It’s time to discuss menstruation on campus—period

Period stigma and product inaccessibility must be addressed at Queen’s

Jessica Dahanayake believes it’s time to initiate a positive and empathetic culture toward periods on campus.
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I menstruate regularly for around five days each month, and I want you to be happy for me instead of grossed out.

If you do think that’s gross, I challenge you to read this article in full.

I want you to be happy because the fact that I’m regularly menstruating means I’m in good health. It’s a sign that my reproductive system is functioning properly.

Menstruation is a natural process that has quite literally existed for as long as we have.

That’s why we’re long overdue for a culture shift towards periods on our campus. The average menstruator will spend a quarter of their entire university career menstruating, and every student either menstruates or knows someone who menstruates.

Menstruation is a natural and common phenomenon that makes human life possible, yet stigma around periods and accessibility to period products don’t reflect the fact that it affects so many students on campus.

Everyone has a part to play in the conversation around menstruation, one of them being to understand what a period is and what it entails. So, here’s a quick lesson: a period is the uterine lining exiting the uterus, which is meant to provide nourishment for a fertilized egg, should there be one in the person’s uterus.

An unfertilized egg gets released into the uterus every month and will stay in the uterus for around 21 days, where it can get fertilized by a sperm.

If it doesn’t get fertilized, the person will get their period, and the egg, along with its nourishment, will exit the uterus. The unfertilized egg consists of blood and tissue, and the person will need to use period products to absorb or catch the lining.

If the egg does get fertilized, then the uterine lining will stay, and the individual will become pregnant.

It should be obvious by now that a period is not something a menstruator chooses to have. Similar to how all human beings don’t choose to need to drink water when they are thirsty, a menstruator doesn’t choose to have to obtain period products when they are on their period.

We’re all fine with asking a professor to leave the class to get a drink of water, and it should be just as easy to ask to leave to attend to a period—but it’s not.

This stigma around a normal and beautiful phenomenon that is so essential to human life makes no sense. Menstruation isn’t going to disappear from our lives any time soon, but there are steps we can take to alleviate the stigma.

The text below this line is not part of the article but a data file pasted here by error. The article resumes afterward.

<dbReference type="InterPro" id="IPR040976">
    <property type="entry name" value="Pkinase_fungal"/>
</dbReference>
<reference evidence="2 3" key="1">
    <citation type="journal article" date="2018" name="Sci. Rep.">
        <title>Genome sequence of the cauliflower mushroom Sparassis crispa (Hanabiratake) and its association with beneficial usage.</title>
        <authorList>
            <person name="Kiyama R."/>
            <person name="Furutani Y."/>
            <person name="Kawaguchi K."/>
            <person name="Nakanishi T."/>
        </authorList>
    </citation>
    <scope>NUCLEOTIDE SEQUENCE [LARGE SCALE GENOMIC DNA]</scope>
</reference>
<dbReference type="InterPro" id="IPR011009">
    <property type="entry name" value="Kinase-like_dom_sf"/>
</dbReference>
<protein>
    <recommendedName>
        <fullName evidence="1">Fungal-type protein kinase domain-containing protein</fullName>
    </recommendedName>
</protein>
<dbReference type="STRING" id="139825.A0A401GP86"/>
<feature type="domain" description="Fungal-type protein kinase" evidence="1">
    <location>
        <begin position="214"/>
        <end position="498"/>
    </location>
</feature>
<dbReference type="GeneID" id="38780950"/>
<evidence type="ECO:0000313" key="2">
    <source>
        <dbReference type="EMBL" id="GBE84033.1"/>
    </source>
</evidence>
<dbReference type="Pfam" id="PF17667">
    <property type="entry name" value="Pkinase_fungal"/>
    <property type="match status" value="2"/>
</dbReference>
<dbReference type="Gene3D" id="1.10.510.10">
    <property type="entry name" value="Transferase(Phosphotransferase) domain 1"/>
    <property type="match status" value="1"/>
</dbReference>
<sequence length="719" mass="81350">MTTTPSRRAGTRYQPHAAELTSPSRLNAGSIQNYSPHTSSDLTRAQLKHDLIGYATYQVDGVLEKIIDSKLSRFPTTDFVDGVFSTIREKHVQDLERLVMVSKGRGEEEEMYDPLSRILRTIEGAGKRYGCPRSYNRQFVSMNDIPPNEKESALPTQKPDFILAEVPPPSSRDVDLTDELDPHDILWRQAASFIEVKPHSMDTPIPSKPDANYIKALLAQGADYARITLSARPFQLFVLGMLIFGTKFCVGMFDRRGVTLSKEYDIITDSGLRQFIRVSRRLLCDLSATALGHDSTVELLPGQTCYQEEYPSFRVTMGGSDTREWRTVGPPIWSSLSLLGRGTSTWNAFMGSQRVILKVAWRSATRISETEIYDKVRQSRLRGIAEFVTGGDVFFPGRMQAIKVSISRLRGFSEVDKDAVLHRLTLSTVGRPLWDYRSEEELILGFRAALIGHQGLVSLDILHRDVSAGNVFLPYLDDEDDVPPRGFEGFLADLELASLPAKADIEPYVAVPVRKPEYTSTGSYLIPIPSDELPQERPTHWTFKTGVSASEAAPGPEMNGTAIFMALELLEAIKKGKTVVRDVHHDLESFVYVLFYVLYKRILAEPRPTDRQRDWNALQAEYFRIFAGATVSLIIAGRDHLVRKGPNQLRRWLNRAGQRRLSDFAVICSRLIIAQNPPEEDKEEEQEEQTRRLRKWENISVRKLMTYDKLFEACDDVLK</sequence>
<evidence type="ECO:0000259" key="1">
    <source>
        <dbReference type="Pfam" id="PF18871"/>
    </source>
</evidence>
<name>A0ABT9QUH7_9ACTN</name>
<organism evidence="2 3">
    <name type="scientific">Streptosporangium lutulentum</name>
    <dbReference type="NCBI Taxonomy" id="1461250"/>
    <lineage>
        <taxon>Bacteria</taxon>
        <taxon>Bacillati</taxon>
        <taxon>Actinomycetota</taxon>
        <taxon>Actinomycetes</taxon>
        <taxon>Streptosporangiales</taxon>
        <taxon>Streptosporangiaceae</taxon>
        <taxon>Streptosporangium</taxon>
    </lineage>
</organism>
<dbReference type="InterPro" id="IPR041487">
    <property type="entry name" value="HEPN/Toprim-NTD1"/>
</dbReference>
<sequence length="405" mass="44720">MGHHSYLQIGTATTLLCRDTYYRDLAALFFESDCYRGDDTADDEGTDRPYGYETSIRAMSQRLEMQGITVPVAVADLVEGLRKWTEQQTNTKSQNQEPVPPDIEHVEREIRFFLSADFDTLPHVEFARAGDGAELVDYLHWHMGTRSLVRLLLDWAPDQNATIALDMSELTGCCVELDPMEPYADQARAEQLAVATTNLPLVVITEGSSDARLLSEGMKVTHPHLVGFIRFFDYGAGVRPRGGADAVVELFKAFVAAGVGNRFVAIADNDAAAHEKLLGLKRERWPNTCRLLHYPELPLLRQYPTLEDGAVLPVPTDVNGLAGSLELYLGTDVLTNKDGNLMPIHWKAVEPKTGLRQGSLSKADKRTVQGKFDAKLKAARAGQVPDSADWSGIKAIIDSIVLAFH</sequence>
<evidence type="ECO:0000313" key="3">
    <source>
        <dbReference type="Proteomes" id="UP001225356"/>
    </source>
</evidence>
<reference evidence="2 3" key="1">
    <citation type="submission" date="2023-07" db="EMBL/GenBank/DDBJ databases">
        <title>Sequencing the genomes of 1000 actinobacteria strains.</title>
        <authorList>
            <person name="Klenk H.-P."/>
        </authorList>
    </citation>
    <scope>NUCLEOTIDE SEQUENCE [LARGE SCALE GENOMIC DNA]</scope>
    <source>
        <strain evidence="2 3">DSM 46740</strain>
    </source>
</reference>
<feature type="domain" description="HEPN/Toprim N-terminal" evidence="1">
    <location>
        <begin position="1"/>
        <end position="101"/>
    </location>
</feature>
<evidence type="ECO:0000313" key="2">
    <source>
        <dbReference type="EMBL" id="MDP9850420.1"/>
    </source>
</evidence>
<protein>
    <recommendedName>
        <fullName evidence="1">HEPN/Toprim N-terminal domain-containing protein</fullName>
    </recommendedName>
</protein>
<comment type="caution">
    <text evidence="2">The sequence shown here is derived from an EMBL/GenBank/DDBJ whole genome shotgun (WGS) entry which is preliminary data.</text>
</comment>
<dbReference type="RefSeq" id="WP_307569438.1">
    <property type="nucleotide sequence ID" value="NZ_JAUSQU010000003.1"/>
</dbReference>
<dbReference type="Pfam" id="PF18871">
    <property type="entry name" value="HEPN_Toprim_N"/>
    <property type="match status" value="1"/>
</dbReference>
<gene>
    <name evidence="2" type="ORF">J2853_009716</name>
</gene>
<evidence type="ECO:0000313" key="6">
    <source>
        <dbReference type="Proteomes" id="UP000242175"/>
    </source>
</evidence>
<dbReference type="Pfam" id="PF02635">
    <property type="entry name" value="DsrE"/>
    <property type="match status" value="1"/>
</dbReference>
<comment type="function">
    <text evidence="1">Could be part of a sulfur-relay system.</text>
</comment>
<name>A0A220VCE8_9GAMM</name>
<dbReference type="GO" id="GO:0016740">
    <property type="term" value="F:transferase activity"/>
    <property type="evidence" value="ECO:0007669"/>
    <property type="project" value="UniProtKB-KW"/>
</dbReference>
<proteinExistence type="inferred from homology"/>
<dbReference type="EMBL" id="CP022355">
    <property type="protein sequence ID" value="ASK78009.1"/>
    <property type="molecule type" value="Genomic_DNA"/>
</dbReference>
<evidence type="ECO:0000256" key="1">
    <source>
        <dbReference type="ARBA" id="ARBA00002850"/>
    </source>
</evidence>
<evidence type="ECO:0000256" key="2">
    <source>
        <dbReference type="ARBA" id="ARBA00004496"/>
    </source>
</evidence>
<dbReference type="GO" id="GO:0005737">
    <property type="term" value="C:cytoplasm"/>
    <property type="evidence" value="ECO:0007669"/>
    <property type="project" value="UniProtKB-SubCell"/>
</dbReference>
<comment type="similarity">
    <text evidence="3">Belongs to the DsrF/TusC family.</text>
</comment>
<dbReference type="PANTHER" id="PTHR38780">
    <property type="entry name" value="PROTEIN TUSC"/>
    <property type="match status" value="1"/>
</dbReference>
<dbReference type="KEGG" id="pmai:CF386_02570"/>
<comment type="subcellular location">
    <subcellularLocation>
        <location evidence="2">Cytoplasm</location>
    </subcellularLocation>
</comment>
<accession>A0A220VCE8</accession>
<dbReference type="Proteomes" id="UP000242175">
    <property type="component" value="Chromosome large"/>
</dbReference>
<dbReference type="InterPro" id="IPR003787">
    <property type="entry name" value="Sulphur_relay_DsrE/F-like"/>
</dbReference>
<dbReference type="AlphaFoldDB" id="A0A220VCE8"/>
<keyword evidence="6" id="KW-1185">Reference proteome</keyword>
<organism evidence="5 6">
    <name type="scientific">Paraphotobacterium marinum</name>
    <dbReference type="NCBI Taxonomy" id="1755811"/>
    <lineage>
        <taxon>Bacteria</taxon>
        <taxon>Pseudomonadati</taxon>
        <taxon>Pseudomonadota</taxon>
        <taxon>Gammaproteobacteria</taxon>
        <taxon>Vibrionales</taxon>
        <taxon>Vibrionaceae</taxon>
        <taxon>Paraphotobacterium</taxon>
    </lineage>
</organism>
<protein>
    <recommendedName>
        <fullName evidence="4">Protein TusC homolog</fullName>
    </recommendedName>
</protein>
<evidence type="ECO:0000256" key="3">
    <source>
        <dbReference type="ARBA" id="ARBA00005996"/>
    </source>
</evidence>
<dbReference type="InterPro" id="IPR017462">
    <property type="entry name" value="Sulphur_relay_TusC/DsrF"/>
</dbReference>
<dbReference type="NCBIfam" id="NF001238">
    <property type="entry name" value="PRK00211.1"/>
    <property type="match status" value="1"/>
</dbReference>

By understanding and empathizing with our peers who menstruate, we eliminate the need for menstruators to feel afraid of talking about their period or to hide their period products.

By ending the use of terms such as “time of the month,” and using correct terms which wrongly hold negative connotations as a result of stigma (such as PMS—Pre-Menstrual Syndrome), we can stop alienating periods along with their associations and start looking at them as a natural function.

By acknowledging period products are essential and not a luxury item, we can ensure that those who require period products can access them.

By ending the association of period products with the female population alone, we can start acknowledging that menstruation does not have a gender requirement. Anyone with a functioning vagina can have the ability to menstruate, and we need to start normalizing the fact that not everyone who needs period products is female-presenting. Period stigma is further amplified with the addition of social stigmas related to gender norms, as there’s little acknowledgement in our society that males or non-binary individuals can menstruate.

The Toronto District School Board recently unanimously decided to make period products accessible, in light of studies which now show that one in seven menstruators will miss some school due to a lack of accessibility to period products. It’s evident from these other institutions that strides can and should be taken to ensure those who need period products can access them in a socially and financially inclusive manner.

Post-secondary institutions such as Western, Mount Saint Vincent University in Halifax, and Centennial College in Toronto have already initiated programs providing free menstrual products for their students.

One effective way to alleviate period inaccessibility for university students is to make the products available in the places where most people realise they need them: in on-campus restrooms. This ensures that students attending academic and extra-curricular commitments don’t have to spend time worrying about attending to their period on campus— something they have no choice in doing.

Restrooms on campuses are meant to be equipped to provide the bare necessities for their users; such as toilet paper, paper towel, hand dryers, and more. It’s time to acknowledge that period products are a similar bare necessity.

After all, it’s not an expectation for us to bring our own toilet paper everywhere we go.

A conversation on menstruation has been long overdue on our campus. Students who come to Queen's should be primarily focused on their academics and extra-curriculars—not on their periods. Menstruation requires financial and logistical planning.

The era of hiding tampons and pads in our sleeves needs to end, and we need to stop being afraid to approach conversations about periods.

Instead, we must start talking about solutions to getting rid of the stigma and inaccessibility surrounding menstruation on campus, considering the significant role it plays in a menstruator's time here at Queen's.

Jessica Dahanayake is a fourth-year Electrical Engineering student and the vice-president (Operations) of the Alma Mater Society.

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